Storm's dregs create misery in 2 states
JACKSON, Miss. -- What was left of Tropical Storm Olga was causing soggy conditions in Mississippi and Alabama on Saturday and dozens of flights were canceled or delayed at New Orleans' main airport after two power failures.
There were no reports of major flooding, but several trees were downed. A wind advisory remained in force for eastern Mississippi. Meteorologist John Moore of the National Weather Service in Jackson said the wind could topple more trees weakened by recent drought conditions and knock out power.
The mayor of Tupelo, Miss., was trapped in his home for about 1½ hours Saturday by a downed tree and was taken out on a stretcher. The Northeast Mississippi Daily Journal reported that the fallen tree caused significant damage to Mayor Jason Shelton's home.
City spokeswoman Lucia Randle confirmed that Shelton was transported to North Mississippi Medical Center and is "under observation." She did not say what injuries Shelton may have suffered.
The storm spawned tornado warnings, and at least one twister touched down in Mobile. The weather service in Mobile planned to survey the area to determine the tornado's path and intensity.
Meteorologist Gary Goggins of the weather service in Birmingham, Ala., said the primary hazard was gusty winds, possibly up to 40 mph around Tuscaloosa.
"Olga has dissipated but remnants are pushing north into Tennessee," Moore said. "It should be out of state [Mississippi] by later Saturday."
Meanwhile, electricity was restored to Louis Armstrong New Orleans International Airport after two power losses occurred as the storm moved through Louisiana.
Airport officials reported on Twitter shortly before noon Saturday that there was a second loss of power at the airport, the result of powerful winds from Olga that ripped through the area overnight. Power had been out for hours earlier, canceling and delaying dozens of flights before it was restored about 10 a.m.
Entergy utility crews returned to the airport and restored power around 1:15 p.m.
At its peak, Entergy Louisiana's power outage map showed close to 70,000 buildings without power across Louisiana, including 26,000 in Jefferson Parish and close to 19,000 in Orleans Parish as Olga rushed onshore with higher-than-anticipated winds. There also were more than 10,000 power failures reported in Tangipahoa Parish.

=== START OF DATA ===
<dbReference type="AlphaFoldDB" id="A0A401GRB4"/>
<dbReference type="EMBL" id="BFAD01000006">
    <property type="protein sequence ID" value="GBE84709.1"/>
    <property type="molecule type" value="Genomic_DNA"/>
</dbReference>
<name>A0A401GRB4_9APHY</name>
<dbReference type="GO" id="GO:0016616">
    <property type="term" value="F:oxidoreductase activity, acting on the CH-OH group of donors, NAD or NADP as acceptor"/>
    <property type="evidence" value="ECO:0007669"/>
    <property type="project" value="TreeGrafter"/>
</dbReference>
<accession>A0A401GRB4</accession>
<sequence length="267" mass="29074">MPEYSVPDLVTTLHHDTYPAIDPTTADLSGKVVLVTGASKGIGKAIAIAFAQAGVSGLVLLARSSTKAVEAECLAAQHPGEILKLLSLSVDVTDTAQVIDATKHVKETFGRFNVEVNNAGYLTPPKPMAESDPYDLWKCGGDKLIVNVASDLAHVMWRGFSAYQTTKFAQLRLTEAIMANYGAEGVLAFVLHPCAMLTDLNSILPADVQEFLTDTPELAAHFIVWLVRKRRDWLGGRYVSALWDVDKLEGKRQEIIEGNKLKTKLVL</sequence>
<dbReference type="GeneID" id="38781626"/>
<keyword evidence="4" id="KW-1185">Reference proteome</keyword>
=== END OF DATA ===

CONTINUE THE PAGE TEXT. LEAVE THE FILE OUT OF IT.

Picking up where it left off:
Year's last Ohio execution now in doubt
COLUMBUS, Ohio -- Ohio's governor says it's "highly unlikely" the state's last execution scheduled for this year will be carried out because of problems finding lethal-injection drugs.
Republican Gov. Mike DeWine on Friday reiterated his concern that drugmakers might cut off supplies of medications to state agencies if they learn any of their drugs were used for capital punishment.
DeWine's comments mean a probable delay for the Dec. 11 execution of James Hanna. He is sentenced to die for killing cellmate Peter Copas at the Lebanon Correctional Institution in 1997.
DeWine initially delayed executions because of concerns about the constitutionality of the first drug used in Ohio's three-drug method.
That drug is the sedative midazolam. Critics say it doesn't render adequate unconsciousness.
Harvard grad students vote to walk out
CAMBRIDGE, Mass. -- Graduate students at Harvard University have voted to authorize a strike, but no date has been set for any walkout.
The union represents close to 5,000 teaching and research assistants. It says it is at an impasse with the school on matters including pay, benefits and protections from discrimination.
Members voted 2,425-254 over the past week to give the bargaining committee the power to call a strike.
The school says that it has been negotiating in good faith and that calls for a strike are unwarranted.
The vote comes after a ruling last month by the National Labor Relations Board overturning a 2016 decision that gave graduate students at private schools the status of employees and the right to form a union.
Vape devices collected along with drugs
More than medication was being collected during Saturday's National Prescription Drug Take Back Day. For the first time, vaping devices and cartridges also were accepted for disposal.
The federal Drug Enforcement Administration says the change stemmed from concerns across about illnesses and death associated with vaping and the high rate of vaping among young people.
More than 1,600 people, many of them teens and young adults, have been sickened in a national vaping illness outbreak that appears to have started in March. At least 34 have died.
Now in its 10th year with twice-yearly collections, the administration's Drug Take Back day has collected more than 11 million pounds of expired, unused and unwanted prescription medications.
President Donald Trump tweeted about the program Saturday, urging people to take advantage of it at more than 4,000 locations.
-- Compiled by Democrat-Gazette staff from wire reports
Riders herd bison Saturday on Antelope Island in Utah. Hundreds of people are conducting the annual roundup of bison on the island in the Great Salt Lake.
A Section on 10/27/2019
Print Headline: Storm's dregs create misery in 2 states Year's last Ohio execution now in doubt Harvard grad students vote to walk out Vape devices collected along with drugs